Awards for Finnish films have recognised a variety of genres and formats. Animation studio Anima Vitae’s Fleak won the Eurimages Co-production Award at Cartoon Movie, a European pitching and co-production forum for animated feature films. The animated fantasy adventure follows a 12-year-old boy who loses his ability to walk and teams up with a friendly creature from another dimension.
Documentary film-makers also took the podium – virtually and otherwise – this year. Elina Talvensaari’s documentary Lady Time (Neiti Aika) won the Special Jury Award at this year’s Thessaloniki Documentary Festival.
Praised as a “beautifully crafted gem of a film”, Lady Time saw the director using artefacts, letters and photos to piece together the life of the former owner of her new apartment.
Also the judges at Switzerland’s Visions du Réel Festival recognised a pair of Finnish documentaries in May. The jury applauded the directors of Anerca, Breath of Life, father-and-son duo Markku and Johannes Lehmuskallio, for their efforts in exploring the experience of indigenous cultures living in the Arctic Circle through dance and music.
Depicting anonymous telephone calls made to a helpline for teenage boys, Laura Rantanen’s On Hold was named the most innovative short film at the festival.
The coronavirus pandemic has scuttled the best laid of plans for many this year, but this hasn’t completely stemmed the flow of creativity for Finnish film-makers. Seven Finnish directors each produced a short film on the theme of adapting to life during the pandemic for HBO Nordic under the collective title of Isolated.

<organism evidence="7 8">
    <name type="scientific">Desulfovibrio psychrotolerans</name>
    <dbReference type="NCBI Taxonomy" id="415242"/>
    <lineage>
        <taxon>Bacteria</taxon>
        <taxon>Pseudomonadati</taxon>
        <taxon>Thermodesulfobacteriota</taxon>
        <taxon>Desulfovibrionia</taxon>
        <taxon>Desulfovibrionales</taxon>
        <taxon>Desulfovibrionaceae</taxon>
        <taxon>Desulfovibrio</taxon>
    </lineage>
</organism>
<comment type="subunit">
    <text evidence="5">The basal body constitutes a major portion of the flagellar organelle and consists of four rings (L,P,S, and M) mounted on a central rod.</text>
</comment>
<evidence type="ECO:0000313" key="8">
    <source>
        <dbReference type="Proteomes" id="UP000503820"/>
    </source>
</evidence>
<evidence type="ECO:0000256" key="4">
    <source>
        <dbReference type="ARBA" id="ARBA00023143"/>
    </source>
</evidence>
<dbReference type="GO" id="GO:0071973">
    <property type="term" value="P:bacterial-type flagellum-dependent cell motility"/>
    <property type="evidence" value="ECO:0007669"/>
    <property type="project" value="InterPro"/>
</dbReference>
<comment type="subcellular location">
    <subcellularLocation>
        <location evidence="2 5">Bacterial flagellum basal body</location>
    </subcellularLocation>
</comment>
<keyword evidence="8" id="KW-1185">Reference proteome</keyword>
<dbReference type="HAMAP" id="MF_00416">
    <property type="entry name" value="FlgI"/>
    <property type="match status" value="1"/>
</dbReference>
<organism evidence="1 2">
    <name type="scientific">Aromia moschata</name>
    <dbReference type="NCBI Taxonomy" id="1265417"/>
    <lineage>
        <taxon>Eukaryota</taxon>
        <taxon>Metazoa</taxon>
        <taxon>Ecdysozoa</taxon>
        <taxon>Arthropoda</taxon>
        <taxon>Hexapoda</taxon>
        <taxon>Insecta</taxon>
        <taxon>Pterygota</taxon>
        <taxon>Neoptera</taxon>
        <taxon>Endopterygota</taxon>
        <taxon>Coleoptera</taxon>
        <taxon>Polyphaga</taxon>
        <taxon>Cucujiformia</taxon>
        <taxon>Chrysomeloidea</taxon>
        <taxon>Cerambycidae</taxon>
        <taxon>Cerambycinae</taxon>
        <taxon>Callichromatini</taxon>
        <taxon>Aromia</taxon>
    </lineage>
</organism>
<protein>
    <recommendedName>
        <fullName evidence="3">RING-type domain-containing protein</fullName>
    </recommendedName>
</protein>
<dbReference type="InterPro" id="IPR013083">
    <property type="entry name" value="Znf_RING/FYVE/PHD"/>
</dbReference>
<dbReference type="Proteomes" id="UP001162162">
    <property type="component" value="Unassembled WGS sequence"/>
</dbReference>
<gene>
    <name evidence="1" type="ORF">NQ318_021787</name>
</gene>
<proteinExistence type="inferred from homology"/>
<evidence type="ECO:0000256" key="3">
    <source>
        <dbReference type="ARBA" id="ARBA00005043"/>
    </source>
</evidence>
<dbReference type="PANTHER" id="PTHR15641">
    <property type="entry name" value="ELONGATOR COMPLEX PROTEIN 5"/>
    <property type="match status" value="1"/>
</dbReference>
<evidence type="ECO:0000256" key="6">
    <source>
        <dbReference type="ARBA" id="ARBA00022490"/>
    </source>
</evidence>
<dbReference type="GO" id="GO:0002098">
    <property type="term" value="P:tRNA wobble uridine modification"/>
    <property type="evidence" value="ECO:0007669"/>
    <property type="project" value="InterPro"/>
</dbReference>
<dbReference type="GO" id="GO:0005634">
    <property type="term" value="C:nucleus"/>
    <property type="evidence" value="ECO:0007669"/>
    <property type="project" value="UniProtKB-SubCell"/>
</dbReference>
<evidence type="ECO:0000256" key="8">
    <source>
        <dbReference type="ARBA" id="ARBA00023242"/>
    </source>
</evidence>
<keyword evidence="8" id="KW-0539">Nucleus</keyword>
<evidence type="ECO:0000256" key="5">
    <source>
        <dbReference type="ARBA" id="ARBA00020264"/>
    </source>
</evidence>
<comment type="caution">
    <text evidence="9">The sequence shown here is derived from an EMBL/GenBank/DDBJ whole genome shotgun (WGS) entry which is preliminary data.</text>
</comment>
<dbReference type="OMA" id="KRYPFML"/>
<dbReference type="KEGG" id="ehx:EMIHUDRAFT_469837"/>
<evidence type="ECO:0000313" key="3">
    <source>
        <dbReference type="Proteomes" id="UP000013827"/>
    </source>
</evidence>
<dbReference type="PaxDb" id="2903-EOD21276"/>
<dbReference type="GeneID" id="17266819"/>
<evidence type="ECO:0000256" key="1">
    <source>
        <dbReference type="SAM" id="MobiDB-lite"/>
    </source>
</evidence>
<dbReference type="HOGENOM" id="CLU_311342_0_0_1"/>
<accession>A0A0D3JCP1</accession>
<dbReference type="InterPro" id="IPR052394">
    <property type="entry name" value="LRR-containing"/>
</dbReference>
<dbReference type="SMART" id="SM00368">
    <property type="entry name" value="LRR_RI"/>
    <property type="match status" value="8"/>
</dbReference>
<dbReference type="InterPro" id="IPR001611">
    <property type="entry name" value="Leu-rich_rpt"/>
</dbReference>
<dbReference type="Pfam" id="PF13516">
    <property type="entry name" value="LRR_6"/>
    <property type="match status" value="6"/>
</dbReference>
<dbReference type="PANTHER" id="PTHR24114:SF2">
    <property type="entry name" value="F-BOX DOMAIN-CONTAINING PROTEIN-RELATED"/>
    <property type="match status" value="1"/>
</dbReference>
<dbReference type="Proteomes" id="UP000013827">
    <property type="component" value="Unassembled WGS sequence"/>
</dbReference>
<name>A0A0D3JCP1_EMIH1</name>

Other international successes are in the pipeline. The biopic Tove is currently set for a Finnish theatrical release in October. Directed by Zaida Bergroth, the film follows the life of Tove Jansson, known globally as the creator of the hugely popular Moomins.
Other film-makers, such as the internationally renowned director Renny Harlin (Die Hard 2, Cliffhanger) and production house Solar Films, have been even more bold with ensuring their output. The production of Harlin’s first ever Finnish-language feature, Class Reunion 3 (Luokkakokous 3), was completed in August in extraordinary circumstances.
“The Solar Films production wrapped a rare pandemic era shoot after employing extensive COVID-19 safety regulations, including distancing, hygiene measures and having a specially appointed virus safety supervisor on set,” wrote Deadline.
This bold approach to film-making doesn’t end there. Production on Finnish director Aino Suni’s psychological thriller A Girl’s Room is set to commence this autumn. Paris-based Kinology recently acquired the international distribution rights for the film, with the filming to take place in Cannes, Helsinki and Hamburg.
“We were really touched by the story of Elina and Sofia, the two lead characters, as well as by [Suni’s] exploration of adolescent emotional turmoil,” told producer Sébastien Aubert. “We felt the film placed itself at the perfect junction of mainstream and art-house cinema.”
Whatever lies ahead during the pandemic, one thing is for certain: Finnish stories will continue to find their place on global screens.